What Are Cranberry Beans And How Do They Differ From Other Beans?

Beans, beans, beans! Refry them, stick them in stews, mix them into your world-famous chili, or scoop them up with a side of fried rice. Legumes have been, and always will be, at the heart of many recipes and cuisines worldwide. In China and Japan, they fill mochi with red bean paste. In India, rajma dal is a beloved bean curry, and Brazil's national dish is feijoada, which is a black bean stew.

Beans are technically legumes and have a wealth of vitamins, fibers, protein, fats, and minerals, all of which are excellent for the human body's health, aiding with things like cholesterol and blood sugar (via Healthline). Better with Beans claims that there are over 400 bean varieties growing today all over the world. They have been nourishing the human population for a long time, and without them, our meals would certainly be less delicious and our health sub-par. But, while we are familiar with varieties like the black bean, kidney bean, and green bean, one of them commonly gets passed over despite its delicious and hearty nature: the cranberry bean, aka the borlotti bean.

What are cranberry beans?

These beans are fairly attractive little legumes, notable for their pale white skin, freckled with bright splotches of pink and maroon. Known as the cranberry bean in the United States and the borlotti bean in Italy, the food goes by many other names, including the rosecoco bean, gadhra bean, shelling bean, saluggia bean, and more (via Sweetish Hill). Allrecipes describe the legumes as tasting creamy with a distinct nutty characteristic. They are quite popular in Italian and Portuguese recipes. When cooked, they turn from that lovely cream and red speckled color to a standard brown hue, and Rancho Gordo says that the ingredient creates a hearty broth ideal for pasta and stew recipes.

They are known to be thin-skinned, dense, and rich in nutrients. Fitness Genes reports that cranberry beans are an inexpensive plant-based protein and are a fantastic source of calcium, copper, magnesium, and iron, with enough fiber to help support a healthy digestive system. Ultimately, not only are these little guys delicious, they are a nutritious powerhouse that you can mix into almost any dish without breaking the bank.

Cranberry beans vs. pinto beans

Odds are that you've heard more about the pinto bean than the cranberry bean throughout your life. The former looks similar in size and shape to the latter, but it is brown-speckled in color before and after being cooked. According to Camellia, pinto beans contain the most fiber out of any other kind of legume and are often the top pick when making chili or Mexican and Peruvian cuisine. This is because those regions are where the bean was first cultivated over 5,000 years ago. However, today, the pinto variety is widely used in Mexican and American Tex-Mex cuisine and is often used to make burritos and refried beans.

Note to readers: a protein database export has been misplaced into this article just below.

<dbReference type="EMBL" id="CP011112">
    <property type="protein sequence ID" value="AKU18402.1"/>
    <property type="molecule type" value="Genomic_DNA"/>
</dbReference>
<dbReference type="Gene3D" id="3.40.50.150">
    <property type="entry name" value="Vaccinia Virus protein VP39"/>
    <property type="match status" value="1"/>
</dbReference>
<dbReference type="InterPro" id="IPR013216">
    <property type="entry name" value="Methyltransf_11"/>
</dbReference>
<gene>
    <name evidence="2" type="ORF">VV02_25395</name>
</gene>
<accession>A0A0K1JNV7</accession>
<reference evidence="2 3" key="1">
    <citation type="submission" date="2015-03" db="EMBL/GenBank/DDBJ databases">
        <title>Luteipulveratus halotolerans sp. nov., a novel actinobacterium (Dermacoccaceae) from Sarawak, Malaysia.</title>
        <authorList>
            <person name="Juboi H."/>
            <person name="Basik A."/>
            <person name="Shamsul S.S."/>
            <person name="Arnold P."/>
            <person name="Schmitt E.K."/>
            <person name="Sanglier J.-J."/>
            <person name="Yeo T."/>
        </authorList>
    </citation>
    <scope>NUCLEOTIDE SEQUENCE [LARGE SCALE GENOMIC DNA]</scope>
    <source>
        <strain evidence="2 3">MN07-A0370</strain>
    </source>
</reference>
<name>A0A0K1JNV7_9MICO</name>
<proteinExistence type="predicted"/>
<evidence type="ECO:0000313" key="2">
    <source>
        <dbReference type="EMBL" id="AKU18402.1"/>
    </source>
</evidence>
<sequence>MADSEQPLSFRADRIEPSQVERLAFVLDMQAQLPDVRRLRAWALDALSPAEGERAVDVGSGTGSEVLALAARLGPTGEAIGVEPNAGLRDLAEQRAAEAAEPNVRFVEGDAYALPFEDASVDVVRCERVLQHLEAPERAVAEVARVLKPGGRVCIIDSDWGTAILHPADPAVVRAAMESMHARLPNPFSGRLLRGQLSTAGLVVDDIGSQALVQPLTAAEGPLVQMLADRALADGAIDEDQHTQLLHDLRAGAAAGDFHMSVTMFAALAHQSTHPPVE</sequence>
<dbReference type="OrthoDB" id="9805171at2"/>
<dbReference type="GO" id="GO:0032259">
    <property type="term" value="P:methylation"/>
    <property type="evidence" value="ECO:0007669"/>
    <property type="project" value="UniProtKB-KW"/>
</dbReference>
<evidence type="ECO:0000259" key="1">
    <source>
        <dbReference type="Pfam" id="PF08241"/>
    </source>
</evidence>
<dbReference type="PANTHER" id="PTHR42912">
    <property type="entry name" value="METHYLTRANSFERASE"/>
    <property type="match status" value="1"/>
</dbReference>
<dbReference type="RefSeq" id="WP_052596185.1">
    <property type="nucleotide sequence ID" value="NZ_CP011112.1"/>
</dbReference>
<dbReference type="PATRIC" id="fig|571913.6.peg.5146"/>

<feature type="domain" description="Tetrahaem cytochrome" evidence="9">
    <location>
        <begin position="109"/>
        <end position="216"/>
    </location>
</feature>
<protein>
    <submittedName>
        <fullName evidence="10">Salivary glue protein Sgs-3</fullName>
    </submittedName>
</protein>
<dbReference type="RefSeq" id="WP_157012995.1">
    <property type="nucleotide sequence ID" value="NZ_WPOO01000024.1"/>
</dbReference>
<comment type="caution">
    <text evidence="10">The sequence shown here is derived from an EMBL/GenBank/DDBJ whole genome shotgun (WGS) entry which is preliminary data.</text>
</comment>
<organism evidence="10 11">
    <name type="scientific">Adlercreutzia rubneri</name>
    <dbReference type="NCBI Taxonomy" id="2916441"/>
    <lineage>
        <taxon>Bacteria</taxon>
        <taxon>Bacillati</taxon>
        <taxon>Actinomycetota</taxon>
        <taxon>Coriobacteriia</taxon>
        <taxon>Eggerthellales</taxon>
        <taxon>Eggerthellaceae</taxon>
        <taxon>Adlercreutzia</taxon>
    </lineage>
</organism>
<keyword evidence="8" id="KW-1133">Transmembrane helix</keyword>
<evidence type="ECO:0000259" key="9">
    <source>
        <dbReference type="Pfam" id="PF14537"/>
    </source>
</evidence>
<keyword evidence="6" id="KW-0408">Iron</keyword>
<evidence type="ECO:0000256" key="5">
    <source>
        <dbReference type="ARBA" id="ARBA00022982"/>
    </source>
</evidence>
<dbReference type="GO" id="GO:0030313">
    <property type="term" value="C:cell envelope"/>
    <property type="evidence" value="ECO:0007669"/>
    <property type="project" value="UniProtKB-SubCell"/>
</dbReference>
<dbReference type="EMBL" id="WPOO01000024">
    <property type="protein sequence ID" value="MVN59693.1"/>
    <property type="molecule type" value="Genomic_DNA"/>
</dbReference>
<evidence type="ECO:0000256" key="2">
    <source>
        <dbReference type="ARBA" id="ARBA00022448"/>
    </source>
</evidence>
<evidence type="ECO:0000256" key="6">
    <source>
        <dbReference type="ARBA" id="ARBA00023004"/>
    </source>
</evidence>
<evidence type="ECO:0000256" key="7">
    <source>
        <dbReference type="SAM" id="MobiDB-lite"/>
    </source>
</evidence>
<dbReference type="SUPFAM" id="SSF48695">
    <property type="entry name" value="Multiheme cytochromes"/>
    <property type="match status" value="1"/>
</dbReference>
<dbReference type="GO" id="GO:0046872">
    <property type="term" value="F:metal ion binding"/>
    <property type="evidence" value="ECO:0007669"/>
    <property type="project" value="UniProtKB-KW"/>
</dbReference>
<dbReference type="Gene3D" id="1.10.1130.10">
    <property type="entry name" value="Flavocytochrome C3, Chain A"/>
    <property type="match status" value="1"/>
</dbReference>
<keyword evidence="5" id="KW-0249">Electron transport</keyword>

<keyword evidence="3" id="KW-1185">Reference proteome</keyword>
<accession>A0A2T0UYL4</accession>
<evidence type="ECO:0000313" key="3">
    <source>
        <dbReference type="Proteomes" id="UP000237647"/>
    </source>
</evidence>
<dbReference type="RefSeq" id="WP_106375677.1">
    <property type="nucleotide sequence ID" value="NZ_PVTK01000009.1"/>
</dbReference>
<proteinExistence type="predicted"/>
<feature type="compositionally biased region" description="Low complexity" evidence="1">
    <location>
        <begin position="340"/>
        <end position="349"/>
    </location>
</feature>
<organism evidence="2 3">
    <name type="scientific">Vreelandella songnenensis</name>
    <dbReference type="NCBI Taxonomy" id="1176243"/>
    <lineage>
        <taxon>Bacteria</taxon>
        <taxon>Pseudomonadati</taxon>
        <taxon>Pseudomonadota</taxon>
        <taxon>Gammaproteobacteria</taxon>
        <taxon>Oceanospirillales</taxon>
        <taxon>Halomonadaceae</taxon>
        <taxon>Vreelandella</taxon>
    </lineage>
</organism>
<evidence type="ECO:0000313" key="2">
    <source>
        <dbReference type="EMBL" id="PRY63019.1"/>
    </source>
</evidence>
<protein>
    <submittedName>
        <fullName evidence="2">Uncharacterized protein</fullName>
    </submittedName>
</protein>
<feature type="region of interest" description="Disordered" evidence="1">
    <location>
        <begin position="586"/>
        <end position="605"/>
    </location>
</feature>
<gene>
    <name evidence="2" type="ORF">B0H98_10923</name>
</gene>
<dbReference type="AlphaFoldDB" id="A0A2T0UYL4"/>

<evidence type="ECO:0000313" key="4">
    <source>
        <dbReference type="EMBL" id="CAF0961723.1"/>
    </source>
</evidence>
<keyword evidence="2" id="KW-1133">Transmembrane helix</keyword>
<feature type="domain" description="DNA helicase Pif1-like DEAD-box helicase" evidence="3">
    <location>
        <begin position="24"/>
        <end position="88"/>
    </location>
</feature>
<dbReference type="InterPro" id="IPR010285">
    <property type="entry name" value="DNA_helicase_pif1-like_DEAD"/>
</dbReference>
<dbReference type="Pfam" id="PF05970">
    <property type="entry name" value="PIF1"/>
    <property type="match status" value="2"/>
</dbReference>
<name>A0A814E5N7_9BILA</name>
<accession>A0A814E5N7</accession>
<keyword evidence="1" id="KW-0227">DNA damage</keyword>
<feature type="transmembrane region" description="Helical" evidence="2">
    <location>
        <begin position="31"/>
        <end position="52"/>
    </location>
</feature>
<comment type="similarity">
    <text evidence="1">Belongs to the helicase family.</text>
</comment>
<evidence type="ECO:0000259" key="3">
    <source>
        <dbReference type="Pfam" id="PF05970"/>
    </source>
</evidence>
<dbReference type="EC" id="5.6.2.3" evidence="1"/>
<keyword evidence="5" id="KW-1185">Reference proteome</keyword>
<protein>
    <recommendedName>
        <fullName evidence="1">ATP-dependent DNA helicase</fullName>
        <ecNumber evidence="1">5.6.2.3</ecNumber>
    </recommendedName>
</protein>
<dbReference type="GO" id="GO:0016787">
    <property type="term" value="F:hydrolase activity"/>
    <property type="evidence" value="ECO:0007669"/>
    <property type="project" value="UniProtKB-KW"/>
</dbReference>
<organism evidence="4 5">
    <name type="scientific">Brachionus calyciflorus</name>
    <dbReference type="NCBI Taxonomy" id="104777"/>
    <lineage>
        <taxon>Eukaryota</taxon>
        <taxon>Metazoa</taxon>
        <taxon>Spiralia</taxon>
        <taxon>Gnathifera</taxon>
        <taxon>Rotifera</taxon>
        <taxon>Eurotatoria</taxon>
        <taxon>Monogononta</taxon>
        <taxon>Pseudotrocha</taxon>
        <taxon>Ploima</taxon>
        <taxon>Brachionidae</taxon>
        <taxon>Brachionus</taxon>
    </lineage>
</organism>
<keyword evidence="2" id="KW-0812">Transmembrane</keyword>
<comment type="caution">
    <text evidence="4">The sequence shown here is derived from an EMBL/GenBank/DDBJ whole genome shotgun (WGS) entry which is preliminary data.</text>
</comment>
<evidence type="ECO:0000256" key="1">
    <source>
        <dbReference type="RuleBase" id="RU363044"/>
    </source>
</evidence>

On the flip side, Food Republic claims that cranberry beans originated in Colombia (called cargamanto beans in their native country) but have become quite popular in countries bordering the Mediterranean Sea, especially Italy. They look a lot like pinto beans after they are cooked and are used in many of the same ways. However, cranberry beans today are more commonly included in soups, salads, and polenta-based dishes.

Treat Dreams tells us that pinto beans are also known for their rich, nutty flavor, but cranberry beans tend to taste stronger in that respect. Additionally, according to Mexican Please, in Mexico, the cranberry bean is the most popular variety to substitute for pinto in traditional meals when the latter is unavailable.

How to cook with cranberry beans

Cranberry beans may not be in your kitchen yet, but they absolutely should be. There are many recipes for the ingredient, ranging from simple to complicated. Dad Cooks Dinner recommends that cranberry beans are the best way to go for a no-hassle instant pot meal. The site says that using dried is better than canned, and if you use a pressure cooker, these delicious, protein-packed legumes will be ready in an hour. You can then serve them over rice, eat them alone, or prepare them as a simple, yummy side to an entrée.

Food & Wine claims that the best way to use cranberry beans is to make them the way they do in Mexico City. The legumes are left to simmer in sofrito (a mash of veggies, herbs, and spices widely used in Hispanic cuisine), making one fresh-tasting veggie stew that can be served with pico de gallo and warm tortillas. Nutstop says that however you decide to chow down on cranberry beans, you'll receive ample protein, the nine essential amino acids they carry, and thiamine, which improves brain health. These legumes are a cheap, healthy food to dig into and can be bought online through carriers like Rancho Gordo or at grocery stores that carry a wide variety of vegetables.